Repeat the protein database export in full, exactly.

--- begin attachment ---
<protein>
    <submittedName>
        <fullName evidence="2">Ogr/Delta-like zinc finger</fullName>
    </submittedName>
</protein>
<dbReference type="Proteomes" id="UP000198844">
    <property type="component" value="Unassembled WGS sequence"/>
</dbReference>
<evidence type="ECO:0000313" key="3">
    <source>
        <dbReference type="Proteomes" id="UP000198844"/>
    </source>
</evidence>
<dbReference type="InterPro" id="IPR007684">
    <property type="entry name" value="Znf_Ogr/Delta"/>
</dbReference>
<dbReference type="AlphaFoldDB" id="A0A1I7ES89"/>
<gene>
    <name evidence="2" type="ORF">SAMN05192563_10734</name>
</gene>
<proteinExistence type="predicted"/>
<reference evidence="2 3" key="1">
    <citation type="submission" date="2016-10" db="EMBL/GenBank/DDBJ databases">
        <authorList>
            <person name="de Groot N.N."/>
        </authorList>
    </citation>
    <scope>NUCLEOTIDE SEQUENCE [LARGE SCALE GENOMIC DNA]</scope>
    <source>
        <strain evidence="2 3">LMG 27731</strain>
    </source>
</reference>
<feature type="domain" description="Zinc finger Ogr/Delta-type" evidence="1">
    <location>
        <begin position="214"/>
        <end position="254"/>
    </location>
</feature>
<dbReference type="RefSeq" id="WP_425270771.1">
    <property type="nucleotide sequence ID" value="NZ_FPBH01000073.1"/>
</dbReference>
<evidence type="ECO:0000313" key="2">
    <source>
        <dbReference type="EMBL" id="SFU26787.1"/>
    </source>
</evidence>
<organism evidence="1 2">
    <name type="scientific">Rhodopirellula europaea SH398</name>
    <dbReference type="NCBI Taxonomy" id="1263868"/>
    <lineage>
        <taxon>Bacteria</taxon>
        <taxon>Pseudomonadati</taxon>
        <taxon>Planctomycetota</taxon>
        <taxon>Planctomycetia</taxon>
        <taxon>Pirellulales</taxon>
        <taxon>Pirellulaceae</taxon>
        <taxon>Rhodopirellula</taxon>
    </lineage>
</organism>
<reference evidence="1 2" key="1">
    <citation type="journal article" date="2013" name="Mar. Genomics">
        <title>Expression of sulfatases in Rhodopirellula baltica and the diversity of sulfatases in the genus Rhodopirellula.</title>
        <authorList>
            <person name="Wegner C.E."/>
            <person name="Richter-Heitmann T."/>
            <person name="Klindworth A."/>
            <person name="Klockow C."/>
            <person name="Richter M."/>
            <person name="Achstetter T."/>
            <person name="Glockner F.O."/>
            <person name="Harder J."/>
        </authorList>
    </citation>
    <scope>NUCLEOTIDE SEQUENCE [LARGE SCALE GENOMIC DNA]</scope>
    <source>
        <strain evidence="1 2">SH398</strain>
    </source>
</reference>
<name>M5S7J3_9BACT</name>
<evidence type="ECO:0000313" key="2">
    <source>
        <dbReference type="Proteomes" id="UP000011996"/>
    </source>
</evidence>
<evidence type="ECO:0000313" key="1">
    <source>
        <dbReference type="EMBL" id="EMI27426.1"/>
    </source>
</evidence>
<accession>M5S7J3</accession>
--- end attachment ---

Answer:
<protein>
    <submittedName>
        <fullName evidence="2">Ogr/Delta-like zinc finger</fullName>
    </submittedName>
</protein>
<dbReference type="Proteomes" id="UP000198844">
    <property type="component" value="Unassembled WGS sequence"/>
</dbReference>
<evidence type="ECO:0000313" key="3">
    <source>
        <dbReference type="Proteomes" id="UP000198844"/>
    </source>
</evidence>
<dbReference type="InterPro" id="IPR007684">
    <property type="entry name" value="Znf_Ogr/Delta"/>
</dbReference>
<dbReference type="AlphaFoldDB" id="A0A1I7ES89"/>
<gene>
    <name evidence="2" type="ORF">SAMN05192563_10734</name>
</gene>
<proteinExistence type="predicted"/>
<reference evidence="2 3" key="1">
    <citation type="submission" date="2016-10" db="EMBL/GenBank/DDBJ databases">
        <authorList>
            <person name="de Groot N.N."/>
        </authorList>
    </citation>
    <scope>NUCLEOTIDE SEQUENCE [LARGE SCALE GENOMIC DNA]</scope>
    <source>
        <strain evidence="2 3">LMG 27731</strain>
    </source>
</reference>
<feature type="domain" description="Zinc finger Ogr/Delta-type" evidence="1">
    <location>
        <begin position="214"/>
        <end position="254"/>
    </location>
</feature>
<dbReference type="RefSeq" id="WP_425270771.1">
    <property type="nucleotide sequence ID" value="NZ_FPBH01000073.1"/>
</dbReference>
<evidence type="ECO:0000313" key="2">
    <source>
        <dbReference type="EMBL" id="SFU26787.1"/>
    </source>
</evidence>
<organism evidence="1 2">
    <name type="scientific">Rhodopirellula europaea SH398</name>
    <dbReference type="NCBI Taxonomy" id="1263868"/>
    <lineage>
        <taxon>Bacteria</taxon>
        <taxon>Pseudomonadati</taxon>
        <taxon>Planctomycetota</taxon>
        <taxon>Planctomycetia</taxon>
        <taxon>Pirellulales</taxon>
        <taxon>Pirellulaceae</taxon>
        <taxon>Rhodopirellula</taxon>
    </lineage>
</organism>
<reference evidence="1 2" key="1">
    <citation type="journal article" date="2013" name="Mar. Genomics">
        <title>Expression of sulfatases in Rhodopirellula baltica and the diversity of sulfatases in the genus Rhodopirellula.</title>
        <authorList>
            <person name="Wegner C.E."/>
            <person name="Richter-Heitmann T."/>
            <person name="Klindworth A."/>
            <person name="Klockow C."/>
            <person name="Richter M."/>
            <person name="Achstetter T."/>
            <person name="Glockner F.O."/>
            <person name="Harder J."/>
        </authorList>
    </citation>
    <scope>NUCLEOTIDE SEQUENCE [LARGE SCALE GENOMIC DNA]</scope>
    <source>
        <strain evidence="1 2">SH398</strain>
    </source>
</reference>
<name>M5S7J3_9BACT</name>
<evidence type="ECO:0000313" key="2">
    <source>
        <dbReference type="Proteomes" id="UP000011996"/>
    </source>
</evidence>
<evidence type="ECO:0000313" key="1">
    <source>
        <dbReference type="EMBL" id="EMI27426.1"/>
    </source>
</evidence>
<accession>M5S7J3</accession>